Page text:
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In the absence of live sports, ESPN and other sports-focused networks are looking to fill the programming void by experimenting with a variety of different content formats.
One area they are doubling down on is nostalgia — opening up the vaults and rebroadcasting teams’ greatest moments. For example, die-hard Syracuse fans (raises hand) were able to relive the epic 2003 NCAA Championship run with Carmelo Anthony when CBS Sports reaired the game earlier in April.
ESPN also released The Last Dance, a documentary focusing on the final 1997–’98 Chicago Bulls season, and most important, Michael Jordan. The miniseries features footage from a crew that had an all-access pass to the Bulls throughout the final season of their dynasty, treating sports-starved fans to an immersive ’90s NBA experience, complete with the questionable neckties.
As ESPN is enabling these walks down memory lane via nostalgia, the network is also gearing up and conditioning viewers for the future. This convergence of digital and TV programming is seen in a variety of ways, including ideas like the NBA Horse Tournament. But perhaps the most groundbreaking programming was the 16-player NBA 2K Players Tournament.
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ESPN recently hosted a series of live-streamed NBA 2K matchups featuring NBA players like Kevin Durant, Devin Booker, Montrezl Harrell, Deandre Ayton, and Patrick Beverley. It’s the network’s first major exploration into esports — a genre that’s expected to have more than 557 million worldwide viewers by 2021. And with most of the population at home due to COVID-19, hours-watched has spiked for esports platforms like Twitch by approximately 17% compared to the previous quarter.
It’s important to note that this A-list tournament is simply an adaptation of the existing NBA 2K League, which has caught some serious fire on the backs of emerging stars like MamaImDatMan, Drake Griffin, and ZDS, to name a few. According to the league itself, NBA 2K20 content has generated more than 276 million views on YouTube, and more than 8 million hours watched on Twitch across hundreds of channels.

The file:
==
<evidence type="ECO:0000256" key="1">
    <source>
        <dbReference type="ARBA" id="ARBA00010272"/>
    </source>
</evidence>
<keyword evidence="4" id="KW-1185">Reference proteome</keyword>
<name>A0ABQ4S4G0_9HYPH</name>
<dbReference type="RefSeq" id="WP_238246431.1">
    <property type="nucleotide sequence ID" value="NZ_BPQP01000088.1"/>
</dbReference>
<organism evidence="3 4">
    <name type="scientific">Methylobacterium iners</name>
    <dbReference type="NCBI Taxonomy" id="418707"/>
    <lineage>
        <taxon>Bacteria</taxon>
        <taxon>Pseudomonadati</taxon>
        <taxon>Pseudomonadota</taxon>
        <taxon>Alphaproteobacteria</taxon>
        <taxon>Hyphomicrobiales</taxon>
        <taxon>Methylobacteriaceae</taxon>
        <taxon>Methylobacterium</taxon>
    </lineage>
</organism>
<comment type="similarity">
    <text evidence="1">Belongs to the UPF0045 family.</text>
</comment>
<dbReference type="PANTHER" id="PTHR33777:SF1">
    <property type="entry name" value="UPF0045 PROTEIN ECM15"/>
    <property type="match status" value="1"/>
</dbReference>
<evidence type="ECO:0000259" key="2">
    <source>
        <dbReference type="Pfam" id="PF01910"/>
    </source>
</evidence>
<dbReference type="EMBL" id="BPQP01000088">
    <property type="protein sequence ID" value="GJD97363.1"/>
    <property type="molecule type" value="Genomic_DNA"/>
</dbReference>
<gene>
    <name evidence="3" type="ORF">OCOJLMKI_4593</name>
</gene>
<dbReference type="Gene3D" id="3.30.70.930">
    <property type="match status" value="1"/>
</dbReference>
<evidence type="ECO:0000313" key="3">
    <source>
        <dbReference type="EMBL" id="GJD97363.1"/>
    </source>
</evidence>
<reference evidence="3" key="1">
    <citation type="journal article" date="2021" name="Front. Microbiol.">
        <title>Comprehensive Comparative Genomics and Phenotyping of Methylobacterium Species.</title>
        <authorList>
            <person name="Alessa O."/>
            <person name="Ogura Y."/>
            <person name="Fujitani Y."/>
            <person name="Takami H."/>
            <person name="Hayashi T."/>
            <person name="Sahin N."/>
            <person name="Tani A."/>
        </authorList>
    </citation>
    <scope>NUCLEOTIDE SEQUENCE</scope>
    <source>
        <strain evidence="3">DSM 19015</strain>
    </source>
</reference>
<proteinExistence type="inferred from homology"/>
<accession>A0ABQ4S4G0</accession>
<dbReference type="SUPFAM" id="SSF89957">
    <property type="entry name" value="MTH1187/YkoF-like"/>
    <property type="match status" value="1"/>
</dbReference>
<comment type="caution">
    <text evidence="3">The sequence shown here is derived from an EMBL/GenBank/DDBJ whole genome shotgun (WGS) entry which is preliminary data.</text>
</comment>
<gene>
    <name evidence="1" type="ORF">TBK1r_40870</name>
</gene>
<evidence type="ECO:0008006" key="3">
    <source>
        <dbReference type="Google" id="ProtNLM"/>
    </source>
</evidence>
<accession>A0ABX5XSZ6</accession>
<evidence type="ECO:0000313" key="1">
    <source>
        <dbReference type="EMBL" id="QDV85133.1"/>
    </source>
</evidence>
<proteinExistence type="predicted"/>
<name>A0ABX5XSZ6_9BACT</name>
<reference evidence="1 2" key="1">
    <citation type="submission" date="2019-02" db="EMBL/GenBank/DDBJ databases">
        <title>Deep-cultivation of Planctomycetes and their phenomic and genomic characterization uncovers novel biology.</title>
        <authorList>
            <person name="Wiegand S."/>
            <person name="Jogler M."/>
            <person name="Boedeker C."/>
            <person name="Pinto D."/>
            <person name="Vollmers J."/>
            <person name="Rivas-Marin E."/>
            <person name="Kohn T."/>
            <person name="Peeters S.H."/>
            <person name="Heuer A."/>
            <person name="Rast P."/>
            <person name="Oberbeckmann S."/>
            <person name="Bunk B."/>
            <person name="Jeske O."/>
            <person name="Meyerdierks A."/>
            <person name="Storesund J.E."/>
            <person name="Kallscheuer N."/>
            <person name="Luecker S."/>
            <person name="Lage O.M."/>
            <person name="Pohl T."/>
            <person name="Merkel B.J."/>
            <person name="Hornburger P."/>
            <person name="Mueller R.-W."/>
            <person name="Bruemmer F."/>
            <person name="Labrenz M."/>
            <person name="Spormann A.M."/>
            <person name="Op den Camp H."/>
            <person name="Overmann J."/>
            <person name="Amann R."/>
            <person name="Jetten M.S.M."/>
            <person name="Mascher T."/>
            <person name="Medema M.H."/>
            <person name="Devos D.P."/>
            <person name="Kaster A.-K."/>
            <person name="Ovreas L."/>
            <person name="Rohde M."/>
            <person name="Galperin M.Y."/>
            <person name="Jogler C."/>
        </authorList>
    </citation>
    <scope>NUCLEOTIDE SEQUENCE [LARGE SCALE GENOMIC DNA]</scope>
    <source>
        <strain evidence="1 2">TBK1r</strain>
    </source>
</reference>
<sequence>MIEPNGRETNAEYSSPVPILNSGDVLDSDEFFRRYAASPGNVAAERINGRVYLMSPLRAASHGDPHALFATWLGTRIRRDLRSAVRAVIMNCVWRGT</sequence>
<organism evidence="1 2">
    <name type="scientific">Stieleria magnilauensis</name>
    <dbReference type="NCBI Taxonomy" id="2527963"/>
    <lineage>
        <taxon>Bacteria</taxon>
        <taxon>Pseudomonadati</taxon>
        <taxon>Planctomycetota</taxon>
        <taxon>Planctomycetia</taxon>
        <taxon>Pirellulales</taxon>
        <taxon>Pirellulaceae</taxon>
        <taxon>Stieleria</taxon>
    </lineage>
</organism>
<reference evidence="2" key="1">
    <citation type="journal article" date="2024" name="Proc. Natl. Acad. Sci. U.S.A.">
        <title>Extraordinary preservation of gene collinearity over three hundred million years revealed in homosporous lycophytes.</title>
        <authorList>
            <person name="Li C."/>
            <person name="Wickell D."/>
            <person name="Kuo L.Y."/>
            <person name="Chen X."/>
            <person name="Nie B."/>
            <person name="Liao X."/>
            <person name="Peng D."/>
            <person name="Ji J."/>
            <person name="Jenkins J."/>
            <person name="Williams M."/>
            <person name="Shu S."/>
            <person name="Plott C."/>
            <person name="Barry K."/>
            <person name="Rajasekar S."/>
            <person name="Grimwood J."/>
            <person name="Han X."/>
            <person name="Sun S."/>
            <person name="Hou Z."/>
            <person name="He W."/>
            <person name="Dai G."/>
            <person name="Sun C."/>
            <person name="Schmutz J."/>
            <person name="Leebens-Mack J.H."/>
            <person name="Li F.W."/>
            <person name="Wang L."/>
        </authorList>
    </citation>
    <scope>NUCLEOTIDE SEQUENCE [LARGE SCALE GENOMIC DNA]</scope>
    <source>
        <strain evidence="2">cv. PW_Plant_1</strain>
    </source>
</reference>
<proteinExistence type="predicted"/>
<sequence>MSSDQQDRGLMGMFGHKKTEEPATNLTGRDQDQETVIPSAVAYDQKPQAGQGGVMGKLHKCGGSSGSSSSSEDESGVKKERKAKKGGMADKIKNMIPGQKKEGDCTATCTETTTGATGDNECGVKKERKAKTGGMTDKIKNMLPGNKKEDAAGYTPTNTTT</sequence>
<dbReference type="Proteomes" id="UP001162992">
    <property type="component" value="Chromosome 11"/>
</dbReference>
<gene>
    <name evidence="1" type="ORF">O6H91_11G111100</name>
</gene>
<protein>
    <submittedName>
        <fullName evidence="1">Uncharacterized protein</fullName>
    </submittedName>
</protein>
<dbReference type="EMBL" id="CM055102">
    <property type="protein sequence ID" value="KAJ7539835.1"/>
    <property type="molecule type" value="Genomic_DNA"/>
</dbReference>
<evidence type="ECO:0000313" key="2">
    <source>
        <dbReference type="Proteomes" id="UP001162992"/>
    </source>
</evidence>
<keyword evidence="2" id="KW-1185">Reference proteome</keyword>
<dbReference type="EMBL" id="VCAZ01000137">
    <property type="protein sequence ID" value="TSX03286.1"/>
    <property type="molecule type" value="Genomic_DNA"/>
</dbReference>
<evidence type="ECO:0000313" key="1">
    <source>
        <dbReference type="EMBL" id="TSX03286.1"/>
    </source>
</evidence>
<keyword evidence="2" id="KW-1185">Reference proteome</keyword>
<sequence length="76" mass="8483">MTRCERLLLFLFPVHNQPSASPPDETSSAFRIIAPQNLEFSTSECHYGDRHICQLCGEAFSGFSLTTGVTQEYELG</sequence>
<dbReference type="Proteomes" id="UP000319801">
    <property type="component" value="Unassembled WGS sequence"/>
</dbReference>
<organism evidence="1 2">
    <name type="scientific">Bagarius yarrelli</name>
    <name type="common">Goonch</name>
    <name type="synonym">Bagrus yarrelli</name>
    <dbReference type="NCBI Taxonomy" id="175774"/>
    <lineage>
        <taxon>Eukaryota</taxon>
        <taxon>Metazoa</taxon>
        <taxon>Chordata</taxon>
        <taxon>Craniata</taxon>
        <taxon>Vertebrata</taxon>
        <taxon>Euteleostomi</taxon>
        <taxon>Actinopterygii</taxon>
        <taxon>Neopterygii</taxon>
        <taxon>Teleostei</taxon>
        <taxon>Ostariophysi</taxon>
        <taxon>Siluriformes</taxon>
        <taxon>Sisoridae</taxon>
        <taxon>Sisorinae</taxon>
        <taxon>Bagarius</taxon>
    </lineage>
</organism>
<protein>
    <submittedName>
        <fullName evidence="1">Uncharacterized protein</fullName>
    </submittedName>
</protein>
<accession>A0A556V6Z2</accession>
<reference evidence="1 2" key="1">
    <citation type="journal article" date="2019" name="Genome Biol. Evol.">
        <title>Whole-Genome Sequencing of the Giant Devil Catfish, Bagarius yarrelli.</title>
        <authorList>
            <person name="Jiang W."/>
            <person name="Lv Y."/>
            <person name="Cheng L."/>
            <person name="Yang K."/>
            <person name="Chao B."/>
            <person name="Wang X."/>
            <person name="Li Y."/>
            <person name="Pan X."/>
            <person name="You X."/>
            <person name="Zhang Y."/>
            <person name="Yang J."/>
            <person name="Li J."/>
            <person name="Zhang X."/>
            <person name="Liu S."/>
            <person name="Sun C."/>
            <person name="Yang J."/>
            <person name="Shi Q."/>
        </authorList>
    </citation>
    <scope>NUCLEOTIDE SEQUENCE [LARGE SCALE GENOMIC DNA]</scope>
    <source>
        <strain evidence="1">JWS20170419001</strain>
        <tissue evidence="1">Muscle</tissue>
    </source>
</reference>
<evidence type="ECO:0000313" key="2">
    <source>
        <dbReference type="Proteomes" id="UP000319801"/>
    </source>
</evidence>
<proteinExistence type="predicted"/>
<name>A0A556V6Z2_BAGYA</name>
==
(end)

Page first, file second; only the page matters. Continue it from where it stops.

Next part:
The official NBA 2K League already has a dedicated, loyal following. But when the quarantine and stay-at-home advisories started to roll out earlier this year, it was exposed to the broader masses. It’s been growing exponentially across platforms in 2020, including adding nearly 750,000 YouTube subscribers in February alone, according to influencer marketing platform CreatorIQ.
The NBA2K League also brings a younger audience to the table, with more than 75% of the audience under 24, according to CreatorIQ. And the esports community, in general, could very well be considered the next generation of sports fans — which could help ESPN not only weather this storm, but position itself for the future. Additionally, the gaming community has a unique set of interests in fashion, technology, music, and art, opening up the programming and advertising opportunities to an entirely new school of brands when it comes to esports integrations with network TV.
“The NBA2K Tournament on ESPN proved that there is an appetite for and acceptance of esports content on the TV screen, but it really only scratched the surface of the possibilities,” said Ed Tomasi, the managing director of esports at culture and lifestyle platform Subnation. “Integrations like this will not only usher in the next wave of sports, but the next wave of forward-thinking brands wanting to connect with these cross-platform sports fans and consumers.”
Without any indication on when live sports return — and if they’ll even have fans in attendance when that occurs — esports creates the closest thing for audiences and brands looking to scratch a competitive itch with video content. As the quarantine continues, we’ll see how ESPN and other sports content creators look to embrace esports and this new dynamic in more interesting ways.
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